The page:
In the situation you described, the lady asked you for the change probably because she does that whith every client.

    Someone who is used to this kind of ballet would have said “No, i have no coins”, evaluating the need of coins of the lady compared to the lack of time and energy to find the exact amount.
    After that the lady probably would have said “Ah ? (disappointed look on her face, resignation), tant pis “, and would have given you the change she had.

    See, it’s a matter of strategy from both sides. most of french human interactions have this part of strategy and evaluation. it’s like a subtle game.

    what was different with you and your friend as clients is that, when she asked for change, you heard :
    “Do you have the exact change ? – because i can’t give you any coins and you won’t be able to buy things here without the exact amount”.
    One french people would have heard the same sentence as :
    ” if you have coins, i prefer that because i’d like not to use my stock of coins, i need them for this afternoon. But if you don’t have any, that will be ok, it’s just that i ask every body to be sure i won’t have a lack of change”.

    For example, I, in the same situation would have said “No, i don’t have any change”, even if i had some. Just to start the ballet and see how she would react. If she would have said ” hss… well, it’s a problem”, i would have answered ” ok, let me look in my wallet… oh, seems that i have some”. But an other day i would have also looked in my wallet at the first asking if i had some time left, if the person was really friendly or anything : it really depends on the mood that influences the strategy.

  • The change situation being discussed reminded me of when I first spoke French in France in 1960. I was going there fore art school and felt pretty full of myself. I’d taken French all through school and was eager to blab away. My high school French teacher had taught us the slang…or what SHE thought was the slang…for change “grisbie”. So I used it at the earliest opportunity. I heard chuckles and snickers all around me and wondered what was wrong. Later I found out that grisbie was hip slang in about 1920. I shoulda said “23 skidoo!”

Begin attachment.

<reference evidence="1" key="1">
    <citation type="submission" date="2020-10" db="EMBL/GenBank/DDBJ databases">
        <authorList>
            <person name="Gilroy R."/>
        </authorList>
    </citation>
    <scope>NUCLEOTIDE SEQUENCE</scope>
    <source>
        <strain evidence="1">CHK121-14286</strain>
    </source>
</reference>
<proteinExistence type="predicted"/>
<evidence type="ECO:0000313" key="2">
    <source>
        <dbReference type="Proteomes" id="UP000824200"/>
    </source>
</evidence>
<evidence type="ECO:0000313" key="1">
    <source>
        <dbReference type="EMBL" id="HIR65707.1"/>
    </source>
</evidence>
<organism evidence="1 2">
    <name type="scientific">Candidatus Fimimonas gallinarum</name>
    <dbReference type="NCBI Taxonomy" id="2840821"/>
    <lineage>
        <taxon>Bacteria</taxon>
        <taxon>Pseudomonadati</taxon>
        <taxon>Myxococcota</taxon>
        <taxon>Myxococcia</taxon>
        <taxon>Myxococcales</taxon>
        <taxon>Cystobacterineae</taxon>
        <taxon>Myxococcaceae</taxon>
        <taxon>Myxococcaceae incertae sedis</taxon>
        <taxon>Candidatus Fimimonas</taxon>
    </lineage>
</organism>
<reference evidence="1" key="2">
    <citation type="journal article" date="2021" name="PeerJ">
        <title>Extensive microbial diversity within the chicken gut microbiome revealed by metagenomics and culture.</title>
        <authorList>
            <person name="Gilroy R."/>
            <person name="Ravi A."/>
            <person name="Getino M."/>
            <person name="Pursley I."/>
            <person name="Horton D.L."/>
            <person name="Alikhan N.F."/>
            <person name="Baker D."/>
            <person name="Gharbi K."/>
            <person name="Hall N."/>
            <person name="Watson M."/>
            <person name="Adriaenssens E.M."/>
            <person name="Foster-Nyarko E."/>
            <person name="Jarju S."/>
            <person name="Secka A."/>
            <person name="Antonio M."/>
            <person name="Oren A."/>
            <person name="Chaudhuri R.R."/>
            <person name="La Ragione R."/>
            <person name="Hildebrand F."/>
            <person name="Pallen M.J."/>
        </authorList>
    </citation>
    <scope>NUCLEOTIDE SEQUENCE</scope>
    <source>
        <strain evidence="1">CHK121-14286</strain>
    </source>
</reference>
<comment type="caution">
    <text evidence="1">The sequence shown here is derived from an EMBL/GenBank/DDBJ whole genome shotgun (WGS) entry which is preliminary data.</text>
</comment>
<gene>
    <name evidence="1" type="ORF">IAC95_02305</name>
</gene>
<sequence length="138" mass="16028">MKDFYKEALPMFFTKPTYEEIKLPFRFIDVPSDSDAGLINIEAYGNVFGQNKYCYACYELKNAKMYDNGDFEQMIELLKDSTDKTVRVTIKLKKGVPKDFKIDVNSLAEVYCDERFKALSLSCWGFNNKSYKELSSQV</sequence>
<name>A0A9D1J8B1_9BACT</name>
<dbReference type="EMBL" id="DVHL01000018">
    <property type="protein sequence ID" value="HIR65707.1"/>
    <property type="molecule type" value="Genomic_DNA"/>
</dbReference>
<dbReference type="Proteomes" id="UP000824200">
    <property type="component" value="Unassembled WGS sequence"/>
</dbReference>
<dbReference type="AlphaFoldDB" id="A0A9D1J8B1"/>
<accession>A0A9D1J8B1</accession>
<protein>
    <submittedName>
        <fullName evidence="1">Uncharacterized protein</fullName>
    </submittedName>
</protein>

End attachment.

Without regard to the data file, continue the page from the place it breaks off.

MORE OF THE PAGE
• Haha, nice comment on Oprah.

  • ahaha! hilarious WTFs!

    the ‘environmentalist’ butt throwing doesn’t surprise me so much: many marine biologists tend to live in their own ‘butts’ in my experience, obnoxiously impassioned but clueless – anything outside the vast and beautiful sea doesn’t count:

    Marine biologist to my partner tom (a freshwater fish ecologist): “are there fish in fresh water?” LOL.

  • I love when celebrities talk about how “green” they are, and they live in a 22 room house. Or when they preach to the unwashed masses about how important it is to drive a hybrid, yet they travel by private jet (John Travolta).

    The New York Times just published an article on “garments that are less harmful to the earth.” They had a photo of a dress made from
    ‘biopolymer’ a corn-based alternative to polyester.’ Priced at about $10,000 at Barneys. I guess if you travel by limo, own a place in NY and another in the Hamptons, you can still feel good about doing your part to save the planet by purchasing ‘green’ clothing.

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  • Reminds me of a visit to Franprix and giving a 20euro bill for a about a 16euro charge and being asked if I had smaller bills. Upon opening the till noticed it was filled with an abundance of bills and coin in almost all denominations. Duh.